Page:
Targeting is one of the main fundamentals in advertising. However, with old models of advertising, this could not be done very effectively. It is for this reason that digital advertising really took the world by storm. One of its major innovations is retargeting, which allows precision targeting at scale. The real power of cookies lies in their ability to enable retargeting.  

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Retargeting can be conceptualised as a back and forth dialogue between advertisers and consumers. Advertisers take a cue from their consumers' online behaviour, to determine where in the purchase funnel their consumers are situated.  They can then respond strategically with the appropriate ad, which may push them further down the purchase funnel, ultimately resulting in a conversion (action). They can also target people who have completed the intended action (e.g subscribing or purchasing), to bring them into the funnel again.

The purchase funnel comprises of 3 stages:

  • Awareness (when users who may or may not already desire to purchase are made aware of your brand),

  • Consideration (when users think about making a purchase)

  • Action (this can range from subscribing to a newsletter to an actual transaction)

 

So, as always, what is it?

Retargeting is a form of online advertising that can help advertisers to serve their ad to someone even after they have left the advertiser’s website. Retargeting is a tool designed to help companies reach users who don’t convert (i.e take an action) right away.

 

How does it work?

Retargeting is a cookie-based technology that uses a Javascript code to anonymously ‘follow’ an advertiser’s audience across the Web.

Site-based retargeting is the most common practice of serving ads to people who visit advertiser’s websites after they leave. These ads appear on the other sites the user subsequently visits, keeping an advertiser’s message in front of site visitors in an attempt to bring them back to their site.

For a simple illustration of how this works, we made the following diagram:

 

The Process

When someone visits a website, a few lines of code will drop an anonymous browser cookie. This cookie is a small file that stores information. The cookie stores the site visit, but does not store any personal information, such as the site visitor’s name, address etc.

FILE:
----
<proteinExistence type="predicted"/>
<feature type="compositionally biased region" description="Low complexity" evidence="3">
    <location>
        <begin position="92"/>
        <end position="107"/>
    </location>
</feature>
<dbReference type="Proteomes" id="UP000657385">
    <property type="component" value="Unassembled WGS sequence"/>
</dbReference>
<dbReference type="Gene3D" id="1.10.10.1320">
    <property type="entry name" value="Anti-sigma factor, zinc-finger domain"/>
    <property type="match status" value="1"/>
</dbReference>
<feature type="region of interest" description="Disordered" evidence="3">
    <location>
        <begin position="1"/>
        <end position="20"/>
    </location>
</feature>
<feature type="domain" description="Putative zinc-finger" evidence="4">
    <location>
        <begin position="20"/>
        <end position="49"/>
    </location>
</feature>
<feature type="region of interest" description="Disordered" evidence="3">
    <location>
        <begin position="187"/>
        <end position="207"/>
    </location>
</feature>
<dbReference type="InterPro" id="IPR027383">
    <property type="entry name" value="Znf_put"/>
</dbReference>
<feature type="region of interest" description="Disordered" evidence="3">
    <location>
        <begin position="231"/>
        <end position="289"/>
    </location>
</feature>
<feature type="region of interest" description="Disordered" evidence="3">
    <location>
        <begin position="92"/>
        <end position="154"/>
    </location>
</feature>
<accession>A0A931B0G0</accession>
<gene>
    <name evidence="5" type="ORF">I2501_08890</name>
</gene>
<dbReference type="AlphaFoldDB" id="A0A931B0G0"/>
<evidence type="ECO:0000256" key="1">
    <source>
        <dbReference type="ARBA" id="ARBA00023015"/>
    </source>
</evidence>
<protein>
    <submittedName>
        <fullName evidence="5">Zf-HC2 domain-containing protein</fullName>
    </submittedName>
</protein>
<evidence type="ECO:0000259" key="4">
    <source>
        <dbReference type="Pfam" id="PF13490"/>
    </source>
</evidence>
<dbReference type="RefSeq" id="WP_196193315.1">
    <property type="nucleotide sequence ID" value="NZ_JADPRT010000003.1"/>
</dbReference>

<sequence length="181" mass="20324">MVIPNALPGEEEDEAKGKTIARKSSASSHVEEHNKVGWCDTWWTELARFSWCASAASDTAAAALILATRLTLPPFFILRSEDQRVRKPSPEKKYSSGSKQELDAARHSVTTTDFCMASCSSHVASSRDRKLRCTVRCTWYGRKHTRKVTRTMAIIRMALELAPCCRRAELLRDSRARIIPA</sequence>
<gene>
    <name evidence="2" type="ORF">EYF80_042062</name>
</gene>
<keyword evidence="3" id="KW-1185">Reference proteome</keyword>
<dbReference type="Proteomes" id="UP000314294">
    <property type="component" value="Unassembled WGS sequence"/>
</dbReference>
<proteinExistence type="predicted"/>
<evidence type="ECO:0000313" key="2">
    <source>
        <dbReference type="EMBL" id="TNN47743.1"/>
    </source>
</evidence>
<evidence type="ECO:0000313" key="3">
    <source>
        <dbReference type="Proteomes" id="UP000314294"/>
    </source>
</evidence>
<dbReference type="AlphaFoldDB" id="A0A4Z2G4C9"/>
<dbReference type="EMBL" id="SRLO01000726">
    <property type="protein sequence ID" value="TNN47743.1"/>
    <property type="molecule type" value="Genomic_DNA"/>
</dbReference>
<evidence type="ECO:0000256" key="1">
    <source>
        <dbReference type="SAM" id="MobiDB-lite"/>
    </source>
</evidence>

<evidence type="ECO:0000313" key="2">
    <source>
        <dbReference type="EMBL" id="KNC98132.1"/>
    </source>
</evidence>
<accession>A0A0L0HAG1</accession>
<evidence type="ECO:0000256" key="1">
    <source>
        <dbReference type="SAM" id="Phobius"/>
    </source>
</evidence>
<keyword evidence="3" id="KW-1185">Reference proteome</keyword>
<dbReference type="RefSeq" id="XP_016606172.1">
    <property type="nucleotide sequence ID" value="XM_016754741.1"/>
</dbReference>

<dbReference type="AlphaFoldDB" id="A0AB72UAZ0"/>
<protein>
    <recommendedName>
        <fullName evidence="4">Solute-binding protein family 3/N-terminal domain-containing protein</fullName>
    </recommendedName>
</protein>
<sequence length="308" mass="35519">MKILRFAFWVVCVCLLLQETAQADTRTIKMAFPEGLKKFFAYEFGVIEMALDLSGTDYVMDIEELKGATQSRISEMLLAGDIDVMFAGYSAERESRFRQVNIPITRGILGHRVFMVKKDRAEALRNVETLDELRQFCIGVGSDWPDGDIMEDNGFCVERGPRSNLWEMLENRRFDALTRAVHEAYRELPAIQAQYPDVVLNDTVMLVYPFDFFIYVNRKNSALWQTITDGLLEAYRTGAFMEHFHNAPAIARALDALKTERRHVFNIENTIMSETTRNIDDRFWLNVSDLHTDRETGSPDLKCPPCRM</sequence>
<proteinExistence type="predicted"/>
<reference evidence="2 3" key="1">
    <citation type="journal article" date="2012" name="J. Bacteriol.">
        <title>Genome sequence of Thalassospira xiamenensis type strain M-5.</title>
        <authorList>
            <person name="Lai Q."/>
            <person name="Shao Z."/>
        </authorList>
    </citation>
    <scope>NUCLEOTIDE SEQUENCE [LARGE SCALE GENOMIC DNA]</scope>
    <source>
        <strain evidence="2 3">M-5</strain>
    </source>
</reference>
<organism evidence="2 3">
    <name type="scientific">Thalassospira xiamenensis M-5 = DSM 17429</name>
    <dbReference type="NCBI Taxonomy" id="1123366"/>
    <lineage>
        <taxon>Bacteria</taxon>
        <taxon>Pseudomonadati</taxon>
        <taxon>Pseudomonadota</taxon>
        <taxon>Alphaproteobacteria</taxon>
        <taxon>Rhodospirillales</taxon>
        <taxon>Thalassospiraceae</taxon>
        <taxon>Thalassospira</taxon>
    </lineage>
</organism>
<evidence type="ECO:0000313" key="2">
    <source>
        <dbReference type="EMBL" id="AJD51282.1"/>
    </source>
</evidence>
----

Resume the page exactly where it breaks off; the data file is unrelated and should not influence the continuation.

The cookie lets the retargeter know when one of these visitors appears on another site. When an ad space becomes available on the website the user is visiting, the retargeter will bid on that space in real-time. If they are the highest bidder, they will secure the ad space before the page loads. This entire process is of course automated and occurs within a fraction of a second. This is RTB.

 

Audience Benefit

Retargeting is so effective because it focuses advertising spend on users who are already familiar with an advertiser's brand and have recently demonstrated their interest. The majority of marketers who use it gain a higher ROI (Return on Investment).

The audience also benefits from being served more relevant ads which improves their online experience.

 

Retargeting has its problems, however.

No advertiser wants to annoy its current or potential audience, or to make these users feel as if their every move is being followed across the web. Retargeting is all about balance. In order to rectify this, advertisers can set a frequency cap to limit the number of impressions each of your users is served.

 

Here’s the main takeaway

Retargeting is a very powerful branding and conversion optimisation tool.

 

Here at The Media Trader, we ensure that your advert(s) do not appear more than once in a given amount of time. We also help you to avoid annoying or overwhelming your current and potential audiences. Finally, as we are committed to transparency, we analyse the success of your ads, showing you the clickthrough rates and conversions.  


13 days to go until the Web Summit! See you there!

 

 

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